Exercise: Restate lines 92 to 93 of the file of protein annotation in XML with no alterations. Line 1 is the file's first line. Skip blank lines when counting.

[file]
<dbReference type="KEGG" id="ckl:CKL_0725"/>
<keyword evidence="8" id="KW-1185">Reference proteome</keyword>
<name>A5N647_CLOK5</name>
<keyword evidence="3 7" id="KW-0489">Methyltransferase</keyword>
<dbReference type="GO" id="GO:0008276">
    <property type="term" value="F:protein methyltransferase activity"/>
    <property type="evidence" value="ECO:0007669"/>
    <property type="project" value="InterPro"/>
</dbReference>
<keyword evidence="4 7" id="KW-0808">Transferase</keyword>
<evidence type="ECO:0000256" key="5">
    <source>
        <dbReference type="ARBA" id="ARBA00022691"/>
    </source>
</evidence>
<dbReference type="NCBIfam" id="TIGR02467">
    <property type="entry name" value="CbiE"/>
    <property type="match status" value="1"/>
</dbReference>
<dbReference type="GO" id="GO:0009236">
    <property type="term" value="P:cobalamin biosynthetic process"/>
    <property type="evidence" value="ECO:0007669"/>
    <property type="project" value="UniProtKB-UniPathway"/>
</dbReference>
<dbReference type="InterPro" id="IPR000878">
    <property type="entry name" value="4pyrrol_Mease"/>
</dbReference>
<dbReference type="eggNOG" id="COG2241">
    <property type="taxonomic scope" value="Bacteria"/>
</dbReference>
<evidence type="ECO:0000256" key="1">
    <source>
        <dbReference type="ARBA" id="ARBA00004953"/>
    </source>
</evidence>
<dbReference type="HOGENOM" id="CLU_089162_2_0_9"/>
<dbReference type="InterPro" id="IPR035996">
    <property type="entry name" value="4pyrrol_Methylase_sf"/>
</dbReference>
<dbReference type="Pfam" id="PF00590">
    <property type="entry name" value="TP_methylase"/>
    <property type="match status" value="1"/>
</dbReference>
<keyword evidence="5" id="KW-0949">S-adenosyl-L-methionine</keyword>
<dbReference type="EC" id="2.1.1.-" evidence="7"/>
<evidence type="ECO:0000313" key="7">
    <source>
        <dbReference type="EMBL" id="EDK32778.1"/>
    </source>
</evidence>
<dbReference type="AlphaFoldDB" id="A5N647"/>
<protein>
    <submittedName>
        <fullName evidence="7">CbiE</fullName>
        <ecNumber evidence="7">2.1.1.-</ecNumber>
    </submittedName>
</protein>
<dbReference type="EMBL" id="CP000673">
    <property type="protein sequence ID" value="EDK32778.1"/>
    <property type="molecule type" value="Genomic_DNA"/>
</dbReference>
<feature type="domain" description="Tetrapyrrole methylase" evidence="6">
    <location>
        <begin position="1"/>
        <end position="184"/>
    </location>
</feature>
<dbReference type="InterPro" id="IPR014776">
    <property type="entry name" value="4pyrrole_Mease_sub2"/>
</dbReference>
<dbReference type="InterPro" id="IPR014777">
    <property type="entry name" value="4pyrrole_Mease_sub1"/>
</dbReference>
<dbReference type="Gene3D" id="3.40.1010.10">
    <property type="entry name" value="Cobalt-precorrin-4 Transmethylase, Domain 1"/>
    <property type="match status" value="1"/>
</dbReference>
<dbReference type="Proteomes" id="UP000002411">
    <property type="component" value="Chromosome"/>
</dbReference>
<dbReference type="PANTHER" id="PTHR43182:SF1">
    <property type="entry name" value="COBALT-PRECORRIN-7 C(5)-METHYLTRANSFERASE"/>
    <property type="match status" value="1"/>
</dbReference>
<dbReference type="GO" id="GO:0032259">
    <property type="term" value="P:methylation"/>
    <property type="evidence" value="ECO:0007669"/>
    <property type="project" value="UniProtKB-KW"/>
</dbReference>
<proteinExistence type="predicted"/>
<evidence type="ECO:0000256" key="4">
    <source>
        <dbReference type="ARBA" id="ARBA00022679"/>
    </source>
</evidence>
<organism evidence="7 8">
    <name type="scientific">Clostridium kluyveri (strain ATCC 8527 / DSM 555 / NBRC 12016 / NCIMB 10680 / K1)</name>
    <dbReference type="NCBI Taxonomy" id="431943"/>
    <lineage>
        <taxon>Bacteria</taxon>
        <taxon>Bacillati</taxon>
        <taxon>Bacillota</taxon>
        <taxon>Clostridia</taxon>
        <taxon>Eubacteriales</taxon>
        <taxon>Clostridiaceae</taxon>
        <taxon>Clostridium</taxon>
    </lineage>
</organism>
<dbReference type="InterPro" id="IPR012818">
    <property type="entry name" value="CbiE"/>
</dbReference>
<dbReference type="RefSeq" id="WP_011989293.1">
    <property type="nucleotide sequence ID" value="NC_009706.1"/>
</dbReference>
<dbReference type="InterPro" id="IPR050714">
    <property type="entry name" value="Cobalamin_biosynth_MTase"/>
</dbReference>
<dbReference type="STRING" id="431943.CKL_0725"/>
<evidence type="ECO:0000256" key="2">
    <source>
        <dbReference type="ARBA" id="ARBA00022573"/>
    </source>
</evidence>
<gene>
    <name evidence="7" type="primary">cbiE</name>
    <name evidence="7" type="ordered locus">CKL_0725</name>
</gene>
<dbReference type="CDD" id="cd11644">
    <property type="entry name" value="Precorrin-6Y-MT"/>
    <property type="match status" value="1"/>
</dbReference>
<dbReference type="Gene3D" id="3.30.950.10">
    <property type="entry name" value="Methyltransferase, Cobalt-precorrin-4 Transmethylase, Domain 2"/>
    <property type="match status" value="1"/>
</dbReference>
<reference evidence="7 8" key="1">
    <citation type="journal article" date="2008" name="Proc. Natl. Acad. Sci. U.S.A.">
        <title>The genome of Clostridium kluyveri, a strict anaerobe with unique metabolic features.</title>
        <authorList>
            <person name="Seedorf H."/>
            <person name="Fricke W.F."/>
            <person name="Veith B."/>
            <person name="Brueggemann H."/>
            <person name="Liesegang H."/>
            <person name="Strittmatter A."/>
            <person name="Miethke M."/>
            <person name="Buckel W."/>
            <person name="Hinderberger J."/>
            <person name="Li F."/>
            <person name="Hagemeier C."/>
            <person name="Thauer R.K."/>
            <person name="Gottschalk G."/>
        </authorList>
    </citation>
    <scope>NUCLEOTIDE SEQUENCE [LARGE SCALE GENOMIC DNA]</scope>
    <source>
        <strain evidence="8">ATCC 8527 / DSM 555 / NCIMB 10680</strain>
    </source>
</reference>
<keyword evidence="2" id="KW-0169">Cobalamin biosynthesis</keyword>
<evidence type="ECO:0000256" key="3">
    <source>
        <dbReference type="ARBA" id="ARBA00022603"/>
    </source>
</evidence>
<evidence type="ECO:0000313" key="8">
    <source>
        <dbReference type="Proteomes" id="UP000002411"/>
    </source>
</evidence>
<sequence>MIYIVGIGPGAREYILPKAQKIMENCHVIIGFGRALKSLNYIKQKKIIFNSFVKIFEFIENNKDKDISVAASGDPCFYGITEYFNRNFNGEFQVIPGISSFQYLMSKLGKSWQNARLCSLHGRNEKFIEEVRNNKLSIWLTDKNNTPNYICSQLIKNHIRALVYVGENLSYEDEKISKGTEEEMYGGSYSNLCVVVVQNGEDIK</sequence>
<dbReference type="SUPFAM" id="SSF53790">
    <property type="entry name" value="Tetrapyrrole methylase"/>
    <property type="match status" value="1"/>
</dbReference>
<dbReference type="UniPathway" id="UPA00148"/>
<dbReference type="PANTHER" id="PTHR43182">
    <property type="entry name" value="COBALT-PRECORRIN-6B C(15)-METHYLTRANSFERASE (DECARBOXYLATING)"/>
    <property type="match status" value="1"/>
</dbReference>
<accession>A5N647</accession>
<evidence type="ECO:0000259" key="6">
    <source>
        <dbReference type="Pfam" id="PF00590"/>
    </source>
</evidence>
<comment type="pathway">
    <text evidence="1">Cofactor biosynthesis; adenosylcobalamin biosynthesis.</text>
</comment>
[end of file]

    <source>
        <dbReference type="ARBA" id="ARBA00022679"/>